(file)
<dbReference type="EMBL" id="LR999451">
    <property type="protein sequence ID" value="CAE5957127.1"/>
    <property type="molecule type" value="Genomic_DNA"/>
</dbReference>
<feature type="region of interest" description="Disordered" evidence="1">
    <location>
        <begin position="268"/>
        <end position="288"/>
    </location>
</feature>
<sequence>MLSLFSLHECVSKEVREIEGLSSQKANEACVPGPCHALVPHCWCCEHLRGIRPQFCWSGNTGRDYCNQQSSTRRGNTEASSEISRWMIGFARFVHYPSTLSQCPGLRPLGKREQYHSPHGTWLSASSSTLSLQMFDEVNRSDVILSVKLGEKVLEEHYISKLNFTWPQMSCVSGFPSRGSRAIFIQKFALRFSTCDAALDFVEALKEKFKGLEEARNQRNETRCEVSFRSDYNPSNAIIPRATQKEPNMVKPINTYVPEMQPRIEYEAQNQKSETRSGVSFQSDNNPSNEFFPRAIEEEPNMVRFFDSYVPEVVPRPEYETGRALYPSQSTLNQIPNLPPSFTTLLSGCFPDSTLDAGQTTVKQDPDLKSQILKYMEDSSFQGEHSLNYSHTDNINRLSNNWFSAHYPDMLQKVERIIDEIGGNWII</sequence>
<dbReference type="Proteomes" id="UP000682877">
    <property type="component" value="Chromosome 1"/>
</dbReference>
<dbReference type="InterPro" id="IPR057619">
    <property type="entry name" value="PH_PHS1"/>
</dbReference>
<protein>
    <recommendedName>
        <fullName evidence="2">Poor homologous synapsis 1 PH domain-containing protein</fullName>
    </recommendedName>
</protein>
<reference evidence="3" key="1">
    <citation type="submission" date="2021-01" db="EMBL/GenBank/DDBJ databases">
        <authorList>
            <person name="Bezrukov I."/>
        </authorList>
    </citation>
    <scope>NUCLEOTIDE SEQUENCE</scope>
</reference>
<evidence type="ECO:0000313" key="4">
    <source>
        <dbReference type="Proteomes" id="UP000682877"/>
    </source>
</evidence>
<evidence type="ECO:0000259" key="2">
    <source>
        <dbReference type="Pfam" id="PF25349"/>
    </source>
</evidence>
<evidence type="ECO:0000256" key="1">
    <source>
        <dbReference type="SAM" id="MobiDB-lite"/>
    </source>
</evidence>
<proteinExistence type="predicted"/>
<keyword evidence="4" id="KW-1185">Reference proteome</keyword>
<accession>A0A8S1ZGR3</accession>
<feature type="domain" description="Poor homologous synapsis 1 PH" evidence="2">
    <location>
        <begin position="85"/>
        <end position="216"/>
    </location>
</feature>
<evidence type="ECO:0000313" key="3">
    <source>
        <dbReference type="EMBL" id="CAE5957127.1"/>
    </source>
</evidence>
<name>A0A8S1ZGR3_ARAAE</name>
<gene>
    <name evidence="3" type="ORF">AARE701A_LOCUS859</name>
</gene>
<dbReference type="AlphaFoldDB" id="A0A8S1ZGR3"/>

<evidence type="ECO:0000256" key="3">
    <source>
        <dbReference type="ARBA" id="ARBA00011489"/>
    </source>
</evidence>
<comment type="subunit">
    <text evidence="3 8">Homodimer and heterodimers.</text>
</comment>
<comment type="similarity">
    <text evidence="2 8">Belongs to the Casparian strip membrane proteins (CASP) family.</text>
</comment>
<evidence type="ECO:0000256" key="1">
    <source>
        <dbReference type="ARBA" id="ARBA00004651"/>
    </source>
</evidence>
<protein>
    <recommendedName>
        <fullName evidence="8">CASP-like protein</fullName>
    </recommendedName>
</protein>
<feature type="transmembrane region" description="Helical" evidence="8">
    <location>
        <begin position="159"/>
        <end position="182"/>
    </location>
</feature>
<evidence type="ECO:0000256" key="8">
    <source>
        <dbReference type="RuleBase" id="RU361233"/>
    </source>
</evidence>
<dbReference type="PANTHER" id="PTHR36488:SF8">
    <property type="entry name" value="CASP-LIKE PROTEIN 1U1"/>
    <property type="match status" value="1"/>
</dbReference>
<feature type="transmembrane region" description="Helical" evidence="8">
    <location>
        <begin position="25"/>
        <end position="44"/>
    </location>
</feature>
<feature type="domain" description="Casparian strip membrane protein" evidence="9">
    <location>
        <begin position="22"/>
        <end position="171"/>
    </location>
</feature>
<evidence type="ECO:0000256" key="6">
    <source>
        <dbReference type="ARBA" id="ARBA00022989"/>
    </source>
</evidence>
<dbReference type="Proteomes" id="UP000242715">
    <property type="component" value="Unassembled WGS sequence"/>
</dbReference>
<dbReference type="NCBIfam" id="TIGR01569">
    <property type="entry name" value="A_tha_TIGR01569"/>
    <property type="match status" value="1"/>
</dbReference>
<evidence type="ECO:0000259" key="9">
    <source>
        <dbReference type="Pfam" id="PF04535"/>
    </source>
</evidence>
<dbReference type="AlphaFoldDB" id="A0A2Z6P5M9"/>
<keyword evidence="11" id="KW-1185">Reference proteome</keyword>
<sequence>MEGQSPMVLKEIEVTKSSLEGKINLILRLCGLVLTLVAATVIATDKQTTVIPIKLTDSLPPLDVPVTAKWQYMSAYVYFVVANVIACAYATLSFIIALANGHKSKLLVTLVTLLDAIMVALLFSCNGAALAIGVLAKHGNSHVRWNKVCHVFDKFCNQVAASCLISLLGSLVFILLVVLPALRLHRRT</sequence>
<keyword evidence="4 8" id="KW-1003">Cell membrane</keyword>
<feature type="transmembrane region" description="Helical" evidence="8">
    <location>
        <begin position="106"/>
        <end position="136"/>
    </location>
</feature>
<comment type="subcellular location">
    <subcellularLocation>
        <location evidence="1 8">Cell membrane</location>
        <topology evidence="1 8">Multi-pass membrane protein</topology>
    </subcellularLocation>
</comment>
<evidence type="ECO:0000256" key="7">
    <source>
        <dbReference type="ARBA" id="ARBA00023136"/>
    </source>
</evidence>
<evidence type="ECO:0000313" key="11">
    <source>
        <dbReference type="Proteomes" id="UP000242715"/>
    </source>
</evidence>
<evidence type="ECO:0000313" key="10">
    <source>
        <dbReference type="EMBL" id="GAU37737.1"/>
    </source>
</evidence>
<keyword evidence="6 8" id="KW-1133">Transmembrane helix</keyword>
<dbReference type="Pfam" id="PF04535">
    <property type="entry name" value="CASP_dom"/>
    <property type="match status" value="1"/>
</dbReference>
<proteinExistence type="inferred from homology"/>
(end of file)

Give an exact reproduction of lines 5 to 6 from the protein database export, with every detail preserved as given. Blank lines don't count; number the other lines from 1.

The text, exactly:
<feature type="region of interest" description="Disordered" evidence="1">
    <location>